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WI Project to Create Financial Aid Tool for Native College Students

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Indigenous college students face many obstacles in higher education, including overwhelming costs and not feeling culturally connected on campus.

Those behind a Wisconsin project say another barrier is not having support in seeking financial aid. The University of Wisconsin-Madison's Student Success Through Applied Research Lab is using a $500,000 foundational grant to create a "one-stop-shop" for Indigenous students to find scholarship programs and other forms of financial relief specifically geared to them.

Gresham Collom, education policy researcher at the University of Wisconsin-Madison, incoming assistant professor at St. Cloud State University and co-leader of the project, said the searchable database seeks to create more awareness that slipped by him when he was a college student.

"I'm a first descendant member of the Stockbridge-Munsee Mohican Tribe, which means I'm not a formally enrolled member," Collom explained. "A lot of these scholarship policies are based on formal enrollment in a federally recognized tribe."

He later found out when his sister was enrolling, there were a handful of schools in the U.S. with free tuition programs for first descendant Native Americans. Collom argued as more states add scholarship and grant initiatives, students need up-to-date information.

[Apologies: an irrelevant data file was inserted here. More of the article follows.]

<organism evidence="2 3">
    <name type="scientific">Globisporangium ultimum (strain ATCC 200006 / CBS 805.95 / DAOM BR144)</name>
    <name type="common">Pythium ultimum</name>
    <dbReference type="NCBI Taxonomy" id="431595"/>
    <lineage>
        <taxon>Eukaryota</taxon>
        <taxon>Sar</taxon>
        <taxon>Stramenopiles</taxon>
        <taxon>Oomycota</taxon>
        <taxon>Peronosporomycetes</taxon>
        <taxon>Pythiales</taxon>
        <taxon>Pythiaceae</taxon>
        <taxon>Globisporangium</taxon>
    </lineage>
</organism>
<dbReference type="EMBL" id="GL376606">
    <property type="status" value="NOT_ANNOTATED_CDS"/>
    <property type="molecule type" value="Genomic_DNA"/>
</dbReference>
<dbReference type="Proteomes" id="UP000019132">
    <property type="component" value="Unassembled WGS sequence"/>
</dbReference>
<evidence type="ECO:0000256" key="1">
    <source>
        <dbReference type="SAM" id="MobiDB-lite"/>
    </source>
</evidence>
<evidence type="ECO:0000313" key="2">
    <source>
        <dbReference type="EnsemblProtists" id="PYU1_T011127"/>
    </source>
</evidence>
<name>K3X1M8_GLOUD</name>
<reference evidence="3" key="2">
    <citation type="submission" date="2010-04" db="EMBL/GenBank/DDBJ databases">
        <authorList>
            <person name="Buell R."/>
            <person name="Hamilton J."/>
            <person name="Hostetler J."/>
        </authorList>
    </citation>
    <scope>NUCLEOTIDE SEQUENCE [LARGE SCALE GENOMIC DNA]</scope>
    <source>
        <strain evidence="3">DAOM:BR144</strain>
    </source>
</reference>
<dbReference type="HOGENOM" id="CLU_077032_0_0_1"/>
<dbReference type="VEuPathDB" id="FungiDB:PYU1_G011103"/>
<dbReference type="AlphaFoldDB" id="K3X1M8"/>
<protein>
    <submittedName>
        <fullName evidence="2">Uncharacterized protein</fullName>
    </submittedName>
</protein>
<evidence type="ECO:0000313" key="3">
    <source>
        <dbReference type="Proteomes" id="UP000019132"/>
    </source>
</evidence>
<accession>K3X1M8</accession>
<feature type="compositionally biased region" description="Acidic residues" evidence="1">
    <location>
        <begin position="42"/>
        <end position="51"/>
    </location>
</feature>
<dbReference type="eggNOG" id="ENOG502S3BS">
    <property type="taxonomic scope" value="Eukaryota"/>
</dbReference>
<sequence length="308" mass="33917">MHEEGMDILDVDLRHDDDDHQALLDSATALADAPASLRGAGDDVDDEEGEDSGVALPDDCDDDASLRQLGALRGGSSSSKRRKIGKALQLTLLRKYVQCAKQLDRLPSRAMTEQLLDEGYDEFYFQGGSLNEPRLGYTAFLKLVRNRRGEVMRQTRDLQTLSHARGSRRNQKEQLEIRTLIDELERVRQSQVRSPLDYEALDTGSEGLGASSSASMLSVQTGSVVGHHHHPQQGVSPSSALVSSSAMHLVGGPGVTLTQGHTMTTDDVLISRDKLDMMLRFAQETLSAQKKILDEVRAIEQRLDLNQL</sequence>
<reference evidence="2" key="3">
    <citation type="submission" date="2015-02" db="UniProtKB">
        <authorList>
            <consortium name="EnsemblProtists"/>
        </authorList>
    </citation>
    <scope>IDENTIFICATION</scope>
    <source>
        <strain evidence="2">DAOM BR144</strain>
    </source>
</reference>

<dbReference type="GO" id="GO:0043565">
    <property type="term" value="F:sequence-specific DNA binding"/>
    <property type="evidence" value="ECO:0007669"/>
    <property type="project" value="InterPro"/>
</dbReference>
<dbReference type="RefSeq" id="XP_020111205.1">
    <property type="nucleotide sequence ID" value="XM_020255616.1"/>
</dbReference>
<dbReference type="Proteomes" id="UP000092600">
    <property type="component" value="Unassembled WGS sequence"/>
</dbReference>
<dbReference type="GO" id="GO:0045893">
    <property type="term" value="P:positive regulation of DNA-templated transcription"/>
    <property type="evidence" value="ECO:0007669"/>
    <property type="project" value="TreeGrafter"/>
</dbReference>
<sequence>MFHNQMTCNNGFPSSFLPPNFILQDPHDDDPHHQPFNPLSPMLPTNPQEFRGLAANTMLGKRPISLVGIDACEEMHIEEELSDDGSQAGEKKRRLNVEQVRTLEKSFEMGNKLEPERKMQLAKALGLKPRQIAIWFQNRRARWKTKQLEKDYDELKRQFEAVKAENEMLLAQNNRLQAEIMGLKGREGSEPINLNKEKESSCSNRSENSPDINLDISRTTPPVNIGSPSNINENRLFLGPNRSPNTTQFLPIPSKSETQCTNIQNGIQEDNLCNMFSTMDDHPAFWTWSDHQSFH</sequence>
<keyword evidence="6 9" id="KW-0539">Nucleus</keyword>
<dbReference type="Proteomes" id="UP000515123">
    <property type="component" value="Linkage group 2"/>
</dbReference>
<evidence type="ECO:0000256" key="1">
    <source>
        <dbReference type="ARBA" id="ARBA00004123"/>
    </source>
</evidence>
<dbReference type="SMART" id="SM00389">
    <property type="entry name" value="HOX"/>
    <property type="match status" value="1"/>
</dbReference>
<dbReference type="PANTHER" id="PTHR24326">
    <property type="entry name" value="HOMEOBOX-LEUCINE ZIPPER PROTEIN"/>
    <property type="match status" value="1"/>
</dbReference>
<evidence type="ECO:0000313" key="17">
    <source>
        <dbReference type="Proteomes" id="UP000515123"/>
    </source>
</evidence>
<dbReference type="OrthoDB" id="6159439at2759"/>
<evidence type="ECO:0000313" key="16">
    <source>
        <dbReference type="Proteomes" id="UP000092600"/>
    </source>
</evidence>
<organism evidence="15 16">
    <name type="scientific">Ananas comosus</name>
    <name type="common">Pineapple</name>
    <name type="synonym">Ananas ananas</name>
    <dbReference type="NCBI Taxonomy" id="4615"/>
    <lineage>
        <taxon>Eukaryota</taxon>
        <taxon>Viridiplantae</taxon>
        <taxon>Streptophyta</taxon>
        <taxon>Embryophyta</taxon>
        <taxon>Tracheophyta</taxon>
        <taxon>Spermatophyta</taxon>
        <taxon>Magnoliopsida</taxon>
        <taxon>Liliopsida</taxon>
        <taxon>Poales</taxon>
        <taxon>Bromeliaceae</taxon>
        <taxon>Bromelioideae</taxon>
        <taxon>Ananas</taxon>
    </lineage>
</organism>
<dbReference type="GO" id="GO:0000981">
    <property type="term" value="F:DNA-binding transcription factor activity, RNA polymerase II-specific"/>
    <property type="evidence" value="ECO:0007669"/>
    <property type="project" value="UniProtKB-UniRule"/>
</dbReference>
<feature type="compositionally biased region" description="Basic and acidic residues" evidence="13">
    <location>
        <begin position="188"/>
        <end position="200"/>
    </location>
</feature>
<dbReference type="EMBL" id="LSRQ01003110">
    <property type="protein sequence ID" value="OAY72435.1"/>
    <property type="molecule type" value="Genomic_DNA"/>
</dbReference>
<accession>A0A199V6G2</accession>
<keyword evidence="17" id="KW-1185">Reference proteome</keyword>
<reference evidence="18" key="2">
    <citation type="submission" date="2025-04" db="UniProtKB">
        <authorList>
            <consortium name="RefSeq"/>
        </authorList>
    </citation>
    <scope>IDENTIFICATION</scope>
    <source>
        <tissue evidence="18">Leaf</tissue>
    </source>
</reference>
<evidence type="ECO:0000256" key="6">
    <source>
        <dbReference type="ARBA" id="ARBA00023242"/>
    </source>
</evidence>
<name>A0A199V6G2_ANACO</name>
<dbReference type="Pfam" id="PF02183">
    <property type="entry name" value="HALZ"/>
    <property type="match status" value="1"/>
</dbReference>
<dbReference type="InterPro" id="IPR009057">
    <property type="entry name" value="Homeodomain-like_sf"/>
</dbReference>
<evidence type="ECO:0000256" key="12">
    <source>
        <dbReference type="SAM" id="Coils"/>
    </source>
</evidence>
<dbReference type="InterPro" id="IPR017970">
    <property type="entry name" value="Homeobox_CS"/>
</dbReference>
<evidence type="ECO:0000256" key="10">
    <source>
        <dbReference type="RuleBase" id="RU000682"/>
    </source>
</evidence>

Wisconsin does not have a tuition waiver for Native American students, but it does offer need-based grants for those who are at least 25% Native American.

Collom hopes the effort compels more higher-ed institutions to expand opportunities and update policies, which he added can go beyond traditional financial aid.

"A lot of Indigenous students come from low-income areas where they have Pell Grant funding," Collom pointed out. "What I would like to see is a lot of these programs expand their offerings to cover costs like child care, health care, basic cost of living."

He added "wraparound" issues often get in the way of Indigenous students advancing their college careers.

Collom predicted the database will not only be web-friendly, but mobile-friendly, too, knowing many Native students come from tribal areas with limited access to high-speed internet.

Support for this reporting was provided by Lumina Foundation.

Mike Moen is a radio news reporter with nearly two decades of experience in the field. He has covered much of the upper Midwest, including Minnesota, Illinois, Wisconsin and the Dakotas. Many of his stories have aired nationally, including several public radio programs.
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